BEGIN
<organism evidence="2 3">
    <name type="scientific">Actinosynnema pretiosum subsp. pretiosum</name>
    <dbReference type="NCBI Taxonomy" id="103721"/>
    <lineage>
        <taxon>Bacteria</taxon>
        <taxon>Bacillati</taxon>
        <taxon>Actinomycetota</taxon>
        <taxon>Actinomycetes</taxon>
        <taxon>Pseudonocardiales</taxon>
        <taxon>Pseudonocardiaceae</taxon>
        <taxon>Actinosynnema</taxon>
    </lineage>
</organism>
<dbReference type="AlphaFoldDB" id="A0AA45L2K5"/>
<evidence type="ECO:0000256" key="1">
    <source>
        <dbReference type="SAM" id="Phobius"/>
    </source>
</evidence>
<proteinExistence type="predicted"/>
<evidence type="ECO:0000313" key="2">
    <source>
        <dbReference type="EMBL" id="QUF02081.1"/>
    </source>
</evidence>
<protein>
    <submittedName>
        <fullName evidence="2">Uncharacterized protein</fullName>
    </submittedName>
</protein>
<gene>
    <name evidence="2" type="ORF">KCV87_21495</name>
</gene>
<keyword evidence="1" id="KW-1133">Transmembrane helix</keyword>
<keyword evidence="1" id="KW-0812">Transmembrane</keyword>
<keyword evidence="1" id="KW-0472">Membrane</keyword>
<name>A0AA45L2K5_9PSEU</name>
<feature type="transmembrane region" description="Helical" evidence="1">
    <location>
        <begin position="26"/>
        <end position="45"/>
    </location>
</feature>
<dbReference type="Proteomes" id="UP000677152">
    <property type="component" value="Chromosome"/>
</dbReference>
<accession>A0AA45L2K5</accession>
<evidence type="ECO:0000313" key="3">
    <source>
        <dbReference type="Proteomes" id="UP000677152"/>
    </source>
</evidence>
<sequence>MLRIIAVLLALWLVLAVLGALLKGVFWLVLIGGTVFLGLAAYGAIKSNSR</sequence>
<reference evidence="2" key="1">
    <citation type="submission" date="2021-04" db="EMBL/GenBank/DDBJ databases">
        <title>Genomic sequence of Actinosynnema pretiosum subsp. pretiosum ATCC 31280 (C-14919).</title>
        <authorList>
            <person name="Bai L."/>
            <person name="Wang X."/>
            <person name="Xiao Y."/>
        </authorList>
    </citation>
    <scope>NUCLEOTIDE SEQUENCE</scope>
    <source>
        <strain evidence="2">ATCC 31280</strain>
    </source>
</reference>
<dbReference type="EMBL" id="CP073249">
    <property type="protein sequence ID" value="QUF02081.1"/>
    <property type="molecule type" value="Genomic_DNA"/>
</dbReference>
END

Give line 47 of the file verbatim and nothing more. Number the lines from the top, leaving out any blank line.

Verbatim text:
<accession>A0AA45L2K5</accession>